There is also a correlation between comfort and warmth. The biggest jackets we tested are the warmest, but they are also the most confining. Lots of insulation and an extended cut keep the heat in and make for a large package. This bulky package limits your range of motion, which causes discomfort. The best jackets on the market use smart designs like smaller baffles and stretchy underarm fabrics to help increase mobility without sacrificing warmth.
We love the cozy feel of fleece lining, especially when it lines pockets and chin covers. The North Face McMurdo parka, and both Canada Goose products feature fur or faux fur hood trim. When cinched tight, it works as intended to hold in warmth, making you feel like you're at home in front of the fire, albeit with some tickles to your cheeks. The Frozen Range features a brushed jersey lining in the handwarmer pockets, which adds to the cozy factor.
The Arc'teryx Thorsen is extremely comfortable, with soft nylon fabric on the inside that slides effortlessly against any fabric that is worn underneath. The down baffles contour perfectly to your body, and the jackets feels amazingly comfortable, despite the level of warmth and weather resistance that it provides. On the other hand, the thick layers of the Patagonia Tres 3-in-1 are warm and protective, but they rub awkwardly against each other and are very heavy, making the jacket more of a chore to wear. After weeks of testing, the difference in comfort was staggering.
Winter-specific features set these jackets apart from 3-season options. Hoods, multiple hand warmer pockets, two-way zippers, and cuff closures work together to protect you from frigid environments.
A hood is mandatory in stormy winter weather, and while it is not a substitute for a warm hat, it certainly makes life a lot nicer. Ideally, these hoods will be highly adjustable to allow for a customizable and secure fit. The best hood in our test is found on the chart-topping Canada Goose Expedition. The hood is warm, large, and can be cinched down securely and comfortably. The stiff brim also keeps the hood (almost) out of your field of view. The hood on Best Buy winning McMurdo III is smaller than previous versions of this product, and warmth and weather protection suffers accordingly. If you leave the removable fur ruff on and don't have to move your head much, the McMurdo's hood effectively seals out the weather. Otherwise, the more sophisticated hoods of the Arc'teryx and Patagonia jackets are at the head of the pack.
Insulated handwarmer pockets are an excellent place to keep cold hands or gloves, and most have a fleece-like liner. The Arc'teryx jackets have the best hand warmers. The Haglofs Torsang Parka and the Feathered Friends Khumbu Parka also have fully insulated handwarmer pockets. Most of these feature wrap-around fleece lining. This not only means that your hand is insulated while in the pocket, but also that there is no draft when the pocket is unzipped.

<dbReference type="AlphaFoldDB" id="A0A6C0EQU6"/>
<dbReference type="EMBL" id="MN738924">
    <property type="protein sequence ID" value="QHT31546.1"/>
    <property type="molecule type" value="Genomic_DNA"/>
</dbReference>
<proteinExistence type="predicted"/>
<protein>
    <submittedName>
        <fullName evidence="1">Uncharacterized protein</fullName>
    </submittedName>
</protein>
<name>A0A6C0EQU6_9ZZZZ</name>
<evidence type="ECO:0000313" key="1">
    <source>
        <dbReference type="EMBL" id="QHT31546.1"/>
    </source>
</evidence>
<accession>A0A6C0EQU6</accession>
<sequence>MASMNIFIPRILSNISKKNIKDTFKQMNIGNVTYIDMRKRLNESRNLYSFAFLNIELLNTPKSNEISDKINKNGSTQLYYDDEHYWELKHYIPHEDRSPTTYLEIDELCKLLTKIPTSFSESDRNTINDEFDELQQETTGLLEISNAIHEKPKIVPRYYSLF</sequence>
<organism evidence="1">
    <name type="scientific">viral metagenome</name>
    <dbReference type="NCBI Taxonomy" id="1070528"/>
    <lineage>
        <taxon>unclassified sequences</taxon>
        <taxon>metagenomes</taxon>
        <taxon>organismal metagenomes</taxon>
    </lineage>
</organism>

The McMurdo III pockets are uninsulated, but they are fleece-lined, and there are four of them! With a set at chest level and waist level, there is a hand-warming option for every posture.
Unfortunately, The North Face changed these pockets on the newest version of the McMurdo (III). The latest version still has four fleece-lined handwarmer pockets, but the upper, chest-level ones are now placed further to the sides. This means that you have to chicken-wing your shoulders and elbows to get your hands into them. So much so, that these pockets aren't comfortably usable. Nonetheless, the jacket is incredibly worthy.
We wish that the jackets featuring a single layer of fabric protecting the hands in a warming pocket had a more sophisticated design. The Canada Goose models, for instance, both have uninsulated hand pockets.
In a thigh-length parka, the need for a bottom zipper pull is apparent. The extended length can inhibit stride, and wearing a long coat while seated can be awkward and uncomfortable without this feature. The Haglofs Torsang Parka is a long coat with a separating zipper on the bottom. Getting this zipper started is annoying, but once rigged, it runs smoothly.
Cuff closures can be simple elastic closures, a snap closure, or Velcro, but a good winter parka needs them. Cuff closures prevent snow and wind from entering through the sleeves, and interact with glove cuffs to create a weather-proof system. Open cuffs with internal gaskets, like those on the Arc'teryx Camosun and Patagonia Frozen Range, combine fashion and function. The Haglofs Torsang has soft inner gaskets with velcro closed outer cuffs. This is perhaps the best of both worlds. Over time, well-used velcro straps will wear out, creating a durability concern.Other Features
Other features that may be important to you include internal phone pockets with headphone ports, skirts to seal out the cold, or built-in face warmers. The most notable feature that we came across is the ability for one jacket to be worn three ways. The Patagonia Tres 3-in-1 Parka is comprised of a burly outer shell, which can be worn individually as a rain coat, and an inner down sweater, which can be worn independently on dry, chilly days in the fall or spring. Together, they combing to produce a formidable winter jacket that can withstand the harshest urban winters.